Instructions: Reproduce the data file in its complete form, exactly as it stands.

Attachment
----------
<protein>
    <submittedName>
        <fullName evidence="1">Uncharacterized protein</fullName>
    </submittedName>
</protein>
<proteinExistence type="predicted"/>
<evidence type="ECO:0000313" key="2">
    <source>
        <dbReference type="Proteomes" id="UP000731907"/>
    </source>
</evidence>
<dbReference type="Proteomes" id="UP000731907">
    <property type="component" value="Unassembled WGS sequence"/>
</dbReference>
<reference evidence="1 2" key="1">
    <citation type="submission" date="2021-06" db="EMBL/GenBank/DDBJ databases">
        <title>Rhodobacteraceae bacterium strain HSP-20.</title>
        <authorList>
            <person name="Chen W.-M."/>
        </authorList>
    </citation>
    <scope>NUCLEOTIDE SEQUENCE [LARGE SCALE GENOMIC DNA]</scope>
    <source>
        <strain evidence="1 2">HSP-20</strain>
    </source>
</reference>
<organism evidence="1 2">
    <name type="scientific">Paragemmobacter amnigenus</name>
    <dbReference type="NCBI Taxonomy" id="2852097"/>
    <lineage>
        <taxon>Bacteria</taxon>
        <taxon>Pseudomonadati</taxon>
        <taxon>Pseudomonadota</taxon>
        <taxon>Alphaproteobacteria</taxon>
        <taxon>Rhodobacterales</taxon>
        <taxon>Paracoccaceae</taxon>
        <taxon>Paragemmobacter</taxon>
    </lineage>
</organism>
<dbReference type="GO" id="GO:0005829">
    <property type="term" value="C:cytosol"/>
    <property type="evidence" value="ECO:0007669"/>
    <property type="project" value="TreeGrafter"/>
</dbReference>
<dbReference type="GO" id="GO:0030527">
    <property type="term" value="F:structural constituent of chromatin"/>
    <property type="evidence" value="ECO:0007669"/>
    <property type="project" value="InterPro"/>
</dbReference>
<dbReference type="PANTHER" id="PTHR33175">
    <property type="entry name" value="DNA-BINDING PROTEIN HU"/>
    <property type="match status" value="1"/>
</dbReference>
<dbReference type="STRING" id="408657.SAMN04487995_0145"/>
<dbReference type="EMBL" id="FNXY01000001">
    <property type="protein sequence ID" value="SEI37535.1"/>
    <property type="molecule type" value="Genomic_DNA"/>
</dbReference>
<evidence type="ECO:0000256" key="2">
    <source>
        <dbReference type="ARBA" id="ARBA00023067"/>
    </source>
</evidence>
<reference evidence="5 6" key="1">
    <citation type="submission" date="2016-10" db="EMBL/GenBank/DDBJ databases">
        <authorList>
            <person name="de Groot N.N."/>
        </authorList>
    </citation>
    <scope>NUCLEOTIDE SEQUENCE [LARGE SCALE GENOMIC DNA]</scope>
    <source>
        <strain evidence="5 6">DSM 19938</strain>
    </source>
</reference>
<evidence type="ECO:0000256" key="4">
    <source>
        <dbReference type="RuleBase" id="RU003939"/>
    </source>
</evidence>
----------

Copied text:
<protein>
    <submittedName>
        <fullName evidence="1">Uncharacterized protein</fullName>
    </submittedName>
</protein>
<proteinExistence type="predicted"/>
<evidence type="ECO:0000313" key="2">
    <source>
        <dbReference type="Proteomes" id="UP000731907"/>
    </source>
</evidence>
<dbReference type="Proteomes" id="UP000731907">
    <property type="component" value="Unassembled WGS sequence"/>
</dbReference>
<reference evidence="1 2" key="1">
    <citation type="submission" date="2021-06" db="EMBL/GenBank/DDBJ databases">
        <title>Rhodobacteraceae bacterium strain HSP-20.</title>
        <authorList>
            <person name="Chen W.-M."/>
        </authorList>
    </citation>
    <scope>NUCLEOTIDE SEQUENCE [LARGE SCALE GENOMIC DNA]</scope>
    <source>
        <strain evidence="1 2">HSP-20</strain>
    </source>
</reference>
<organism evidence="1 2">
    <name type="scientific">Paragemmobacter amnigenus</name>
    <dbReference type="NCBI Taxonomy" id="2852097"/>
    <lineage>
        <taxon>Bacteria</taxon>
        <taxon>Pseudomonadati</taxon>
        <taxon>Pseudomonadota</taxon>
        <taxon>Alphaproteobacteria</taxon>
        <taxon>Rhodobacterales</taxon>
        <taxon>Paracoccaceae</taxon>
        <taxon>Paragemmobacter</taxon>
    </lineage>
</organism>
<dbReference type="GO" id="GO:0005829">
    <property type="term" value="C:cytosol"/>
    <property type="evidence" value="ECO:0007669"/>
    <property type="project" value="TreeGrafter"/>
</dbReference>
<dbReference type="GO" id="GO:0030527">
    <property type="term" value="F:structural constituent of chromatin"/>
    <property type="evidence" value="ECO:0007669"/>
    <property type="project" value="InterPro"/>
</dbReference>
<dbReference type="PANTHER" id="PTHR33175">
    <property type="entry name" value="DNA-BINDING PROTEIN HU"/>
    <property type="match status" value="1"/>
</dbReference>
<dbReference type="STRING" id="408657.SAMN04487995_0145"/>
<dbReference type="EMBL" id="FNXY01000001">
    <property type="protein sequence ID" value="SEI37535.1"/>
    <property type="molecule type" value="Genomic_DNA"/>
</dbReference>
<evidence type="ECO:0000256" key="2">
    <source>
        <dbReference type="ARBA" id="ARBA00023067"/>
    </source>
</evidence>
<reference evidence="5 6" key="1">
    <citation type="submission" date="2016-10" db="EMBL/GenBank/DDBJ databases">
        <authorList>
            <person name="de Groot N.N."/>
        </authorList>
    </citation>
    <scope>NUCLEOTIDE SEQUENCE [LARGE SCALE GENOMIC DNA]</scope>
    <source>
        <strain evidence="5 6">DSM 19938</strain>
    </source>
</reference>
<evidence type="ECO:0000256" key="4">
    <source>
        <dbReference type="RuleBase" id="RU003939"/>
    </source>
</evidence>